By Ejidiah Wangui
NAIROBI (Xinhua) -- Under the
scorching sun in Kenya’s Turkana located about 700 km from
Nairobi, a group of women have slowly been leading a green
revolution amid a biting drought that has affected both animals
The 10 women are determined to change
the region’s hunger narrative that has been told for decades on
Even as the county, which is said to be hard hit by ongoing
drought, continues to rely on food donations for survival, the
women have defied all the prevailing conditions to grow
vegetables and fruits.
Pauline Lemlemichoi, women’s group chairperson said the
journey traces back 20 years ago when they thought of
experimenting with farming.
They thought they would fail as soon as they started as the
region is generally dry in a good part of the year. They were
wrong, since their experiment has now been their source of
livelihood since then.
"It is amazing how this whole idea turned out.
"We now know for this as we supply vegetables, fruits and
beans to most hotels and restaurants in Lodwar," said
With the proceeds, the women have been able to sustain their
Most members are widows who did not have sources of income
when their husbands died.
Their farm, known as Aragae is located Namorkinonok village,
barely five kilometers away from Lodwar.
The farm’s proximity to the town which happens to be the
county’s economic hub means there is a ready market for their
The vegetables they grow include collard greens, African
night shade as well as cowpeas.
Under the scorching sun whose effects have spread across many
homes in the region, you can not miss Aragae farm from a
Apart from vegetables, they also grow butternuts and pawpaw.
The women do not rely on rainfall to farm, they installed a
drip irrigation system which Lemlemichoi credits to their
The water that keeps Aragae farm green and productive is
sourced from a borehole in the farm and to water the crops, they
have installed a solar-powered pump which also lowers the cost
of operation since the sun is plenty.
"We were weaving handbags initially but we opted to venture
into farming after we realized as much as we needed money, we
also needed food to feed our children.
"The soils here are fertile and really good for farming, the
only problem is water," said Lemlemichoi.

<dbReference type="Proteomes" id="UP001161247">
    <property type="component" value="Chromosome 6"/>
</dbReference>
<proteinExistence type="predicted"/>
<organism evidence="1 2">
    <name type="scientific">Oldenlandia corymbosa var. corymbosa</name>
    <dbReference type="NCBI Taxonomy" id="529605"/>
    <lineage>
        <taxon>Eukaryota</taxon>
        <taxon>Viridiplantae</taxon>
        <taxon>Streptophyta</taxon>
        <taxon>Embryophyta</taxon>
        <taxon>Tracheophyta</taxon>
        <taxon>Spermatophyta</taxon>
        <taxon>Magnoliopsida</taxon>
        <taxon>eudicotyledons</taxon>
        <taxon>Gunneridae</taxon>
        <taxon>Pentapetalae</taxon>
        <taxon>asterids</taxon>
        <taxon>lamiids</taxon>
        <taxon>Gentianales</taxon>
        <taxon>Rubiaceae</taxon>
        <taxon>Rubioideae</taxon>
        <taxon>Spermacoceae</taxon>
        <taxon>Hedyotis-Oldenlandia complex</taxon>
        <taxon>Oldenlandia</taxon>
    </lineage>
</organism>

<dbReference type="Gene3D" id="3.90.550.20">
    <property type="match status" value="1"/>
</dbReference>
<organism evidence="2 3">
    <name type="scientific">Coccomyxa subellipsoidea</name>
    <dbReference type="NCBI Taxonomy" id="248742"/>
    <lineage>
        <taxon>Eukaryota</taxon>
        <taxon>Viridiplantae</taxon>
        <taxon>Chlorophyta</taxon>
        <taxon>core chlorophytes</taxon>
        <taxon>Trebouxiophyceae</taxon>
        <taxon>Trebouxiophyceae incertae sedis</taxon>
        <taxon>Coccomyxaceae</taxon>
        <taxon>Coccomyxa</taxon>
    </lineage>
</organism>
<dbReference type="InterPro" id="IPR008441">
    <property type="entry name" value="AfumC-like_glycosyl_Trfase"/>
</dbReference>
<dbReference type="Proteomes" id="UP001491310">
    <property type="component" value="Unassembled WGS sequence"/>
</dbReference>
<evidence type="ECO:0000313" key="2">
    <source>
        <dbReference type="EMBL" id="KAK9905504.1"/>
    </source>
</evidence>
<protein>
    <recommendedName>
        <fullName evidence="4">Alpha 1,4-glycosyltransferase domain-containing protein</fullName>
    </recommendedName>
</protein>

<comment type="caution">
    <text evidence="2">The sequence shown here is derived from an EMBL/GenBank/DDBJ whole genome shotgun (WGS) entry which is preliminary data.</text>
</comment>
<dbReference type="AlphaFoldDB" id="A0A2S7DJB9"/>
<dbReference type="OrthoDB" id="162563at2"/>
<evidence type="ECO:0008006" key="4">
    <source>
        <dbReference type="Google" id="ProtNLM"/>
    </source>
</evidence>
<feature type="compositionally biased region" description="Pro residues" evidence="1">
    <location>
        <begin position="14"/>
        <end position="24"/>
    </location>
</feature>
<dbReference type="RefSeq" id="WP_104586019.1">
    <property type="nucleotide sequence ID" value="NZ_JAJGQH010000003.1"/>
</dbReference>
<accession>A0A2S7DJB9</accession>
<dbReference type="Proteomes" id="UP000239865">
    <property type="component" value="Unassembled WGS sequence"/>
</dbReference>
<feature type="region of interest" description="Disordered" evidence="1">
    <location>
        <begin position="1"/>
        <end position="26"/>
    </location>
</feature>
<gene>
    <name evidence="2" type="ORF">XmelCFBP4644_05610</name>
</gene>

However, every time the country goes through a drought like
now, their production is affected significantly, which means
their income also goes down.
They also recently ventured into growing coriander and
Rebecca Lokilai, one of the farmers, said thanks to the
venture, she has been able to feed her family and conquer
malnutrition in her family which she had been unable to deal
The women’s technical advisor Lucia Lebasha, an agronomist
working for Caritas Kenya, the development and humanitarian arm
of the Kenya Conference of Catholic Bishops lauded the women for
venturing into vegetable farming saying from the farm, they had
been able to feed their families and also meet other personal
According to Lebasha, Turkana soil has an immense potential
for crop production but there is need to educate farmers on the
gains that come with crop farming as the area is focused on
"With the agronomic support from both the county government,
Turkana can produce more than enough food to feed its people,"
She urged charities based in Turkana County to gradually move
away from distribution of relief food and start engaging in food
production through investing in technology-based farming.
Kenya experienced below-average short rains in 2018 that
increased the food insecure population from 655,800 in the month
of August to 1.2 million currently, with the 12 most affected
counties having a total of 865,300 food insecure people.
Notably, the Kenyan government has provided assistance for
drought mitigation during this dry season.
Turkana County has in the past financial years been among the
top three counties with hefty budget allocation.
The region, owing to its commercially viable oil and water
underground, is capable of sustaining Kenya for 60 years but
every time the country experiences a drought, it usually suffers
the worst impacts.